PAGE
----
- The Washington Times - Sunday, November 29, 2009

And there used to be a ballpark, where the field was warm and green. And the people played their crazy games, with a joy I’ve never seen. — Frank Sinatra, 1973

This particular ballpark, 77-year-old Hinchliffe Stadium in Paterson, N.J., survives only as a dilapidated eyesore some 17 miles from where the Chairman of the Board was born in Hoboken. But there is no warm and green field on which people can play their crazy games, joyously or otherwise.

The concrete outside walls of this former baseball palace, unused since 1997, are a dirty white festooned by bas-relief sculptures of track and field athletes.

Climbing inside through a hole in a wire fence, a visitor sees piles of rubble and shards of glass everywhere. Vandals and homeless citizens often sleep, deal drugs and consume alcohol on the premises when the Paterson police aren’t around. A weathered elementary school built in 1940 looms in the distance, standing watch over a scene that has seen much happier times.

Yet there are indications that someday soon the sights and sounds of sporting combat might enliven the still air once more. Earlier this month, 80 percent of Paterson voters supported a nonbinding referendum allowing Mayor Jose Torres and the city council to seek out ways and means of restoring Hinchliffe to its former glory. The referendum appropriates $15 million for this task, including $1.2 million each for the city armory and a smaller field.

“The voters have spoken, and I am confident this will come to fruition,” Mr. Torres says. “I hope construction can start at Hinchliffe as early as 2011, and we can realize our dream here.”

That dream extends beyond the boundaries of Paterson, a working-class town located 17 miles northwest of New York City. Hinchliffe is one of three remaining ballparks where Negro League games were played during the shameful days when blacks were born ineligible for Organized Baseball’s major and minor leagues.

Another such site, Birmingham’s Rickwood Field, has been restored and exists as a role model for Paterson. The third, Bush Stadium in Indianapolis, serves as a home for clunker cars awaiting demolition; there are no current plans to renovate it for sports use, said a spokeswoman for the city’s Parks and Recreation Department.

Across the nation, old ballparks have disappeared like forgotten loves as communities rush to erect spiffy new facilities with luxury boxes and other high-priced amenities.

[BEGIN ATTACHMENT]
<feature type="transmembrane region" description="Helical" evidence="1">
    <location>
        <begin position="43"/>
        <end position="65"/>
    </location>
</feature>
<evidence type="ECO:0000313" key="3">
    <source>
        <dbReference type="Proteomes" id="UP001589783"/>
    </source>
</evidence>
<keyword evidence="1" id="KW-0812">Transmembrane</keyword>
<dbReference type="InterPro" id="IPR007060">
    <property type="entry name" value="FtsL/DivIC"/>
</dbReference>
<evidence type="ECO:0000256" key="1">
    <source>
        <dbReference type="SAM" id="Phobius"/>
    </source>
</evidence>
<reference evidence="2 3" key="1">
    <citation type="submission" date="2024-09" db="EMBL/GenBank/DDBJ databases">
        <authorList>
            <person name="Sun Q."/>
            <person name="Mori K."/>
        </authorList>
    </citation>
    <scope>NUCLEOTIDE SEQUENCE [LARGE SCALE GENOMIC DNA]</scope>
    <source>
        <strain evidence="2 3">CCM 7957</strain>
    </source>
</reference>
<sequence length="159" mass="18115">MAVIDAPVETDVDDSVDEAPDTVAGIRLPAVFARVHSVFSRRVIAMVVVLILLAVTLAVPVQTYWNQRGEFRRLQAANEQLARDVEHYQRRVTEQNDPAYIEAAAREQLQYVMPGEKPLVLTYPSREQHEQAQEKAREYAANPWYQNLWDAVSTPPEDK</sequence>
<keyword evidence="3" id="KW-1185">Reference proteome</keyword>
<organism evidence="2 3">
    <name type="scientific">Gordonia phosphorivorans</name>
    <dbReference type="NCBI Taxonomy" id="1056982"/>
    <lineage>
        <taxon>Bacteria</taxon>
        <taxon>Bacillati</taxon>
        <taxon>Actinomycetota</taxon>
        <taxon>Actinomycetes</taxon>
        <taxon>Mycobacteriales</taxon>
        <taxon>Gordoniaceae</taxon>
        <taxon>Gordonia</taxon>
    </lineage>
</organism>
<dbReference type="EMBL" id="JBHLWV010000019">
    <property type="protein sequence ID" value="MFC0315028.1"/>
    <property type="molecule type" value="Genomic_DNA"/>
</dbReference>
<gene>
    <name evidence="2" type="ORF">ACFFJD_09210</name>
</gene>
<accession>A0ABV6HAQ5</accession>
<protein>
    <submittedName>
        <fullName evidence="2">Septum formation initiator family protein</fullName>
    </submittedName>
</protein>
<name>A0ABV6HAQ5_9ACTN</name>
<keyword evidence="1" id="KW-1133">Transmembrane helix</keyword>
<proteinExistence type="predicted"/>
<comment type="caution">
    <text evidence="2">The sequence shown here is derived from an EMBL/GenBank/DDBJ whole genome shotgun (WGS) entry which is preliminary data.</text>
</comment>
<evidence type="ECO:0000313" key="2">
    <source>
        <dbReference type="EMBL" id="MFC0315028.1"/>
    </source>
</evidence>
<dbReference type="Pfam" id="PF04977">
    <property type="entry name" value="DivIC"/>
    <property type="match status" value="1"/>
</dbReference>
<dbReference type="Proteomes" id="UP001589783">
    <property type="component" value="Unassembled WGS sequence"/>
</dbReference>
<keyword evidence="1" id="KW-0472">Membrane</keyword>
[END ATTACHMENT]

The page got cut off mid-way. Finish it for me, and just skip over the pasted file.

Dozens of major and minor league sites are gone with the wind, including such locally historic venues as Ebbets Field in Brooklyn, the Polo Grounds in New York and Griffith Stadium in Washington. Much less often are campaigns mounted to preserve the grounds that existed when baseball stood unchallenged as America’s national pastime and the Negro Leagues were a vital part of horsehide culture.

During their heyday from the 1920s to the late 1940s, black teams barnstormed the country, playing for meager financial reward during a time when racial segregation was the custom, and often the law, in much of the United States. Along the way, they were supported by thousands of fans who thrilled to the legendary exploits of superstars like Satchel Paige, Josh Gibson and Buck Leonard. At Griffith, the hugely successful Homestead Grays frequently outdrew the usually sorry Senators while winning nine consecutive Negro National League championships and three Negro League World Series from 1937 to 1945.

Like today’s football Giants and Jets, the New York Black Yankees played next door in New Jersey as tenants at Hinchliffe from 1933 to 1945, with the exception of 1938. In the Black Yankees’ first season, when the park was bright and new, it also hosted what was called the “Colored Championship of the Nation.” After the major leagues integrated in 1947 with the Brooklyn Dodgers adding Jackie Robinson and the Cleveland Indians signing Paterson native Larry Doby, Negro League baseball withered and died. By the mid-1950s, only memories were left.

Now the ranks of those who played and watched the games also are thinning. The Negro Leagues Baseball Museum in Kansas City, Mo., estimates that only 150 former players remain alive in the U.S. and Latin America. “I look at the Negro Leagues as bittersweet,” says 31-year-old Brian LoPinto, who grew up two blocks from Hinchliffe and is co-founder of the nonprofit Friends of Hinchliffe group that has pushed hard for the stadium’s renovation. “Bitter because these great athletes were kept out of the major leagues solely because of the color of their skin. Sweet because the owners and players managed to create leagues of their own. Obviously, the owners wanted to make money, but all the players wanted was to play the game they loved.”

Chris Coke, the other founder of Friends of Hinchliffe and an engineer who submitted the first comprehensive plan for renovating the ballpark, says a renovated Hinchliffe would pay deep dividends for the city.

“This is important because it would tell a story so relative to our country’s history, Mr. Coke says. “In the old days, Hinchliffe really was a home for a lot of young people, a safe haven. Now a new ballpark would help keep our children active instead of hanging out on the streets.”

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